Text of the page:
By Ellen McGirt
December 15, 2016

The final My Brother’s Keeper National Summit at the Obama White House took place yesterday, a lively and at times, emotional meeting of business executives, community organizers, government staffers, elected officials, and the young men of color who have benefited from their collective hard work.

Front and center was Blair Taylor, the charismatic CEO of MBKA Alliance, the independent, nonprofit arm of President Barack Obama’s My Brother’s Keeper Initiative. It’s his job to make sure that potential employers, like Starbucks, Sprint and others are finding the talent they need in communities that are easily overlooked. “We help recruiters, who don’t usually know people like the young men here today, to ‘shift their prisms’ from the deficit model,” seeing only what is missing from resumes, “to the asset model,” he told raceAhead at a recent MBKA job fair.

It was also a poignant goodbye. The Summit was one of the last meetings to celebrate the work being done on behalf of young men of color by the country’s first black president. “Obama wasn’t scheduled to appear at the summit until four and a half hours after it started, but people stood packed in the aisles for its entire six-hour run time,” says Fortune’s Stacy Jones.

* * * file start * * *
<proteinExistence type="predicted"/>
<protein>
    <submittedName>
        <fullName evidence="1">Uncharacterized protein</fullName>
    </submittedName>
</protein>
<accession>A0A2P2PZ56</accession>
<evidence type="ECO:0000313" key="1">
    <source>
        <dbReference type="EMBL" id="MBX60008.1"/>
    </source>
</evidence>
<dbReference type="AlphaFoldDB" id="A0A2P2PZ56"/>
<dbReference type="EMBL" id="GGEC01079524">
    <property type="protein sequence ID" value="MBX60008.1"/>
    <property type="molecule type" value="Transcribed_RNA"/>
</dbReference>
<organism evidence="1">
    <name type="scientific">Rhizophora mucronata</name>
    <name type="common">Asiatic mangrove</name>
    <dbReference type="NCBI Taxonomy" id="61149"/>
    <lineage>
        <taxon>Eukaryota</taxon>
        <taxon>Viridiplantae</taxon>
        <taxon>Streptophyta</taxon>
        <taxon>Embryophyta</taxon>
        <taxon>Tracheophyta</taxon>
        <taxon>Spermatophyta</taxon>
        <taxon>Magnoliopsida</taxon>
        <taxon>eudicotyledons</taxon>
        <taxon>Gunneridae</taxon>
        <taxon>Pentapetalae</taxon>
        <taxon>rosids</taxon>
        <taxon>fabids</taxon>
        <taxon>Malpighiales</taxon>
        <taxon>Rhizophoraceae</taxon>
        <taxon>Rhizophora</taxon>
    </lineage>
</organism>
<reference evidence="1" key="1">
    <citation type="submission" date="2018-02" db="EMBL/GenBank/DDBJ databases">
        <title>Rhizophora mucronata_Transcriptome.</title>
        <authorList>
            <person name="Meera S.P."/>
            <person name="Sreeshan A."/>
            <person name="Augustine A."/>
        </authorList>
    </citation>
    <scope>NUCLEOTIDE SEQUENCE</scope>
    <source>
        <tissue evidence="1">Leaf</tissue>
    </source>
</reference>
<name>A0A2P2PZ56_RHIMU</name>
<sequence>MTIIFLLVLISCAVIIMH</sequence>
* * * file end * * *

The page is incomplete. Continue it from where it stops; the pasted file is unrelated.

But it also sounds like Obama isn’t leaving the work when he leaves the office. His remarks were one part rallying cry for inclusion and two parts pep talk for ruthless, rigorous measurement.

From Jones’s story:

When he did take the stage, Obama pledged to continue working with MBK after he leaves office in January, calling it his life’s work. But he was careful to note that being passionate about something isn’t an excuse to ignore objective measures of what does and doesn’t work.

“We have to be rigorous in measuring what works. We can’t hang onto programs just because they’ve been around a long time,” he said yesterday. “We can’t be protective of programs that haven’t produced results for young people, even if they’ve produced jobs for some folks running them.”

For Jones, the takeaway was clear. “Use data to analyze corporate diversity and inclusion efforts. Ditch what doesn’t work. Reallocate that money to new, proven programs. And maintain momentum by continuing to collect and share data.”

The love thy neighbor part was implied. Click through for her story.


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